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I have a model that needs a little mesh patching which has been imported from a .stl file. It seems like the model started off with a nice curving face made out of triangles, which was then cut through and patched to add features. The goal is to remove those features and bring the model back to its original curved face by adding/removing vertexs where they need to be. Below is a quick example as to what currently needs to be patched.

Model with missing vertices

The selected hole will need to have the already existing sweeping curves reintroduced in order to look as it did before, as seen below.

Clean model with new vertices

I've tried to do a few methods in patching over the hole, such as bridging the edge loop, grid fill, and just adding a face over the hole, but it seems like the new faces created looked flat instead of following the contour of the model. grid fill may do the trick, but I may end up dealing with a miss count of vertices on all four sides of the grid layout. I believe shrink wrapping a subdivided plane over the hole worked pretty well, but causes plenty of odd looking geometry. Any thoughts?

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  • $\begingroup$ The fill region command seems to work pretty well filling in the hole, but it seems like it loses the ability to keep with the contour of the mesh. For a few of the touch ups, I was able to create working grid fills which keeps the curvature in mind when placing new quads. Also, thanks for the heads up on the conversion from tris to quads. Really helps out to see the mesh in a cleaner fashion. $\endgroup$ – Jake Mar 6 '16 at 21:14
  • $\begingroup$ Would you mind posting the .blend for us to examine? I do have one idea, but I want to put it to the test before recommending it. $\endgroup$ – Mentalist Mar 7 '16 at 0:57
  • $\begingroup$ Yeah of course. You can grab the .blend file here. By the way, this file has a different hole to work with compared to the images shown above. Hopefully that isn't an issue. Also, I was able to find a way to keep with the curve of the model by using a mixture of bezier curves to provide extra vertices the grid fill would need to work correctly, but I am still curious to see what you have in mind to solve the issue. The adjustments I made with the mesh is also included in the .blend file if your curious to see. $\endgroup$ – Jake Mar 7 '16 at 17:33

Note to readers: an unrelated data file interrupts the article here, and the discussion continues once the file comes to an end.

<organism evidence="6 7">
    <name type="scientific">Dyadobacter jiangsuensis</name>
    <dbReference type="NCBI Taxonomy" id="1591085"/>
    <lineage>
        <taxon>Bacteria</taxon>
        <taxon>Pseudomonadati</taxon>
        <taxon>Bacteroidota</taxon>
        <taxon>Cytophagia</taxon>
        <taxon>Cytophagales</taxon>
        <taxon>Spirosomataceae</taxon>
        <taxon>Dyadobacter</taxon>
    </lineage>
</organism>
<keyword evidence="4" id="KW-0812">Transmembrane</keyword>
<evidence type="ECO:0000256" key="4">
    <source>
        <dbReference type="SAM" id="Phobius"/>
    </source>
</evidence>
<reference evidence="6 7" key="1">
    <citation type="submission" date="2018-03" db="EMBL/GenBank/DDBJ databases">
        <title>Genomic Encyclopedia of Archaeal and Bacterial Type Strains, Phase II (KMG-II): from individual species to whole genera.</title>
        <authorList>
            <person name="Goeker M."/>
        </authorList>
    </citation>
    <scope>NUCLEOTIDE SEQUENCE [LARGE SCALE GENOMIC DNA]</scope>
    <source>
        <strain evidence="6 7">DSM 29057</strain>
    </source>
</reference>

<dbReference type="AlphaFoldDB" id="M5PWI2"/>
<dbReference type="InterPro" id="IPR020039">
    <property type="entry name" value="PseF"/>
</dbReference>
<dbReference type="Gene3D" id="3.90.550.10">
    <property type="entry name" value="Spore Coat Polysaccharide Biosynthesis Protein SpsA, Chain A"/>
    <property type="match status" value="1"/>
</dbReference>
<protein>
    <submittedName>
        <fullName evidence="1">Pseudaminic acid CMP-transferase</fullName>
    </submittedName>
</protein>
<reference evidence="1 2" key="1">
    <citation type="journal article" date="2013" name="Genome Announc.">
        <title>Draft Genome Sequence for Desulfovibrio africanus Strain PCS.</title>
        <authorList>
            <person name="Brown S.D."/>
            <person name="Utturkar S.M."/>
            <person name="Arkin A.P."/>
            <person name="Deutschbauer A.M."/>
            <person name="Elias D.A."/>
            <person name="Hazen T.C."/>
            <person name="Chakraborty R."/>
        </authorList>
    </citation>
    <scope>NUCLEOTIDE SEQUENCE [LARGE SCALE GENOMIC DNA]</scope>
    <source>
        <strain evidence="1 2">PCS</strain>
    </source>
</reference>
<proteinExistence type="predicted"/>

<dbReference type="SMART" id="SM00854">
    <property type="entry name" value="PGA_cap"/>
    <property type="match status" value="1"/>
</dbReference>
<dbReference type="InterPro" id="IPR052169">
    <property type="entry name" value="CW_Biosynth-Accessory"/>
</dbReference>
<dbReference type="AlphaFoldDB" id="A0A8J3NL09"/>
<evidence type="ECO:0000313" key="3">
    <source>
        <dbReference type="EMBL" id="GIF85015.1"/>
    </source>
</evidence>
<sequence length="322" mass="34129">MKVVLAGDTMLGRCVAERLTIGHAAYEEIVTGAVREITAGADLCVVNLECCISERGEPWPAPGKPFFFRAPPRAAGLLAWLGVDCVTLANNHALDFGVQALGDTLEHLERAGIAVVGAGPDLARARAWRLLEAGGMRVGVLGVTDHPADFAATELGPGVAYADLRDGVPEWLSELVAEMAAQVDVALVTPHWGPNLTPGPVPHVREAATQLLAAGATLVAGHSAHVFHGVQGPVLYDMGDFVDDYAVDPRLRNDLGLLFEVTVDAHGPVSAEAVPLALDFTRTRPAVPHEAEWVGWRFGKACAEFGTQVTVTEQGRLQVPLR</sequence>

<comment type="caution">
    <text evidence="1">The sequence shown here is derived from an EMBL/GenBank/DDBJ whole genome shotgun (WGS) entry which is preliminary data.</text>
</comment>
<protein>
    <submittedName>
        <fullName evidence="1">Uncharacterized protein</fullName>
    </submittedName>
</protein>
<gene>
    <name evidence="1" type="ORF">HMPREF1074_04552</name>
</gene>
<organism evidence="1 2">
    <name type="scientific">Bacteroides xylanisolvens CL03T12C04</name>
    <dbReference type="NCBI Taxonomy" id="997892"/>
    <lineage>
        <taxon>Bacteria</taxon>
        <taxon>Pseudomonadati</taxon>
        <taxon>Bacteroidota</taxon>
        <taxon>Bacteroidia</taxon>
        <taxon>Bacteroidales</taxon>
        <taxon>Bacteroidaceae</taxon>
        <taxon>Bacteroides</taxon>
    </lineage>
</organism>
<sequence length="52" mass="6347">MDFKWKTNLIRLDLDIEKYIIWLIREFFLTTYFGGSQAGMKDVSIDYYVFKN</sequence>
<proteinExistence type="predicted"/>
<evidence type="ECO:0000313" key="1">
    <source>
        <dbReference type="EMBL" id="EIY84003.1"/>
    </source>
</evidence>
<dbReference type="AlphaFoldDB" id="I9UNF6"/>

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You can fill holes in curved surfaces like this either with extruding with snapping set to Vertex or using Mesh:F2 addon.

Using F2

After enabling add-on, select vertex in the corner of the hole and hover mouse cursor over hole (mouse position matters regarding to where face is created if there are several possible ways).
After that press F to fill the face. Continue until finished with other vertices.
Split uneven parts of hole to make it of square / rectangular form. Once it is use Ctrl+F > Grid Fill and choose options to have clean topology.

filling curved surface

See more about filling faces with F2 addon: Make quad face from where two edges will meet?

Extruding and snapping

The same could be done with extruding with snapping turned on and set to Vertex as element to snap to. Fill the surface until the hole is rectangular and then use Grid Fill.

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  • $\begingroup$ For the second example, there is a grid fill tool which can do this in one step. $\endgroup$ – ideasman42 Mar 8 '16 at 23:28
  • $\begingroup$ In this example you could delete faces in corners, then grid fill. $\endgroup$ – ideasman42 Mar 9 '16 at 2:16
  • $\begingroup$ I was wondering if there was some sort of plugin that could accomplish the fill in task. Thanks for the help! $\endgroup$ – Jake Mar 10 '16 at 17:45

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